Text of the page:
A few hands rose up. Most turned their gaze down.
“When you sit down to write, be as honest as you can and the words will flow. Write what you know. Write what you believe in. Do it now.”
He shuffles off the stage, and I see other people begin to write.
What do I believe in? I believe in the writing of F Scott Fitzgerald. I think about what he would write. The words begin to flow.
“My predilection for epigrams, I believe, has shown I’ve always had a heightened sensitivity to the intricate quivering facets of the human heart.”
With this excellent first sentence down on the page,I take a break and think of which next sentence could follow this.
While I'm still thinking, the bell chimes.
It’s over. One of the most painful experiences of my life. I did write the first line of my novel. It’s in pencil, so luckily I haven’t committed to it yet.
The four hours was such an awful experience, I immediately went to the coffee shop across the street to write down the preposterousness of it all before I forgot the details.
I’m never attending a meeting of the Philadelphia Writers Block Society again. I could have spent a full day at home writing by myself.
When I returned home, Jennifer grabbed the leather notebook out of my bag before I could stop her and opened it.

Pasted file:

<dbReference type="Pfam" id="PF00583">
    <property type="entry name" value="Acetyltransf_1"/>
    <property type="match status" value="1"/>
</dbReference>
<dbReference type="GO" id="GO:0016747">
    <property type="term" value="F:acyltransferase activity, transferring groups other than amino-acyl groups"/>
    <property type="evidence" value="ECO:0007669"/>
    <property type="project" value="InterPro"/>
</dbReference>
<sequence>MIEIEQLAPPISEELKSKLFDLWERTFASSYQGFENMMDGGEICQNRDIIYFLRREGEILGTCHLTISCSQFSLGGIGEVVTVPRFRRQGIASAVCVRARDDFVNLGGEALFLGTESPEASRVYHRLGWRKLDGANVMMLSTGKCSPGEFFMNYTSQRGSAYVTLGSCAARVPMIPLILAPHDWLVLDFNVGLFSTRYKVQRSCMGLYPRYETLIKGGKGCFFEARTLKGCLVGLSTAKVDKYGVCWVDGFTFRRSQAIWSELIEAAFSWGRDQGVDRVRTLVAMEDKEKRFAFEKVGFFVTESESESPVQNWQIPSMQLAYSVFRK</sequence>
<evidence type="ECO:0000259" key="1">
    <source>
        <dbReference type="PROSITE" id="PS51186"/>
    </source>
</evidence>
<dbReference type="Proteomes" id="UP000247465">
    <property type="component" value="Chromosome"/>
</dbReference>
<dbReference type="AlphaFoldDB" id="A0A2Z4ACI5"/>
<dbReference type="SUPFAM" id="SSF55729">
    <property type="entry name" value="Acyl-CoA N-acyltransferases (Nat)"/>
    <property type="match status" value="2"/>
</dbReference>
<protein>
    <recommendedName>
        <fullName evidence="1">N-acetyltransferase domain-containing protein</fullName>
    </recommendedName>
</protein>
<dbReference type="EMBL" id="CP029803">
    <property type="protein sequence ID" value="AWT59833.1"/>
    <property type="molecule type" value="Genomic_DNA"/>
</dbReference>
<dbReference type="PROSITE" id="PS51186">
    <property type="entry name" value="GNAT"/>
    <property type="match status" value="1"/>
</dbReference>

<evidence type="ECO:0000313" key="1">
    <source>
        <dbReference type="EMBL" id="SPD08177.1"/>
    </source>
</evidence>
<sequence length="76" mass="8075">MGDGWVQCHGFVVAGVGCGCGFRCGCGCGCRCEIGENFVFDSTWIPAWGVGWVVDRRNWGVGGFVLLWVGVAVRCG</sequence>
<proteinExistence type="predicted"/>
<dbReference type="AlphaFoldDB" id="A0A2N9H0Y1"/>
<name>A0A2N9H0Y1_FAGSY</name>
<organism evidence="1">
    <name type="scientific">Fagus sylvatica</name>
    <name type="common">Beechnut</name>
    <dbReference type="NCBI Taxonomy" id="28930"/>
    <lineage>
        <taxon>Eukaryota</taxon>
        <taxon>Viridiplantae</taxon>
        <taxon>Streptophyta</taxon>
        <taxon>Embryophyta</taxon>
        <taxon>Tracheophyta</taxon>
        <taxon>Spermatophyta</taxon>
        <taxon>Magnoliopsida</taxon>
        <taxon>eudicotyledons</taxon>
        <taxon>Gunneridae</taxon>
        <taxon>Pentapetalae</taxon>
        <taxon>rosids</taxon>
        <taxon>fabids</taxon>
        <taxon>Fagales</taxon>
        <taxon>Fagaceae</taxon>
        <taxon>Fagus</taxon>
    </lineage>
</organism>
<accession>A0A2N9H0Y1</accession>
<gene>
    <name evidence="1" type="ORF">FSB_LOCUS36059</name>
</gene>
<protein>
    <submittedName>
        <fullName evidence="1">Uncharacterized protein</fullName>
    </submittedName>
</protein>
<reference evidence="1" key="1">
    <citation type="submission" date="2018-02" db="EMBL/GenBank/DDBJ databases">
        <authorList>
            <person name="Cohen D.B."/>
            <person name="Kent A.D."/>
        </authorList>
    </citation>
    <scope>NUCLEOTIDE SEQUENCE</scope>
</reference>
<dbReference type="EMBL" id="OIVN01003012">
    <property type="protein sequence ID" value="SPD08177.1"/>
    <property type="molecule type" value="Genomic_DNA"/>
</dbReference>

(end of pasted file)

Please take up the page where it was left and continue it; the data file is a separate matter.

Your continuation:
She smiled. Her eyebrows furrowed, her pupils darting back and forth, analyzing my prose. “This is great,” she exclaimed. “The first thing you've written in months!”
I had been opposed to attending the Writers Block seminar. But thanks to Jennifer’s encouragement, I realized, if I do attend, I will be able to write at a minimum one sentence of the Greatest American Novel each month.
Your student at the Iowa Writers Workshop (2017)
Subject: Re: An Awful Day at the Philadelphia Writers Block Society
I was deeply moved by the update on your writing journey, and by your appreciation of many of the great authors of American literature, many of which I may have discussed in my lectures. I encourage you to immerse yourself in your life with Jennifer, and with the trends of your generation. And your email was 1,651 words, that's more than I ever saw you write in Iowa. You are making progress, keep up the good work!
Subject: Re: Re: An Awful Day at the Philadelphia Writers Block Society
I know you're busy, so I haven't sent you an update since last year.
My first short story was published in Harper’s magazine, "Unblocked in Philadelphia". It might not be F Scott Fitzgerald, but it's a start.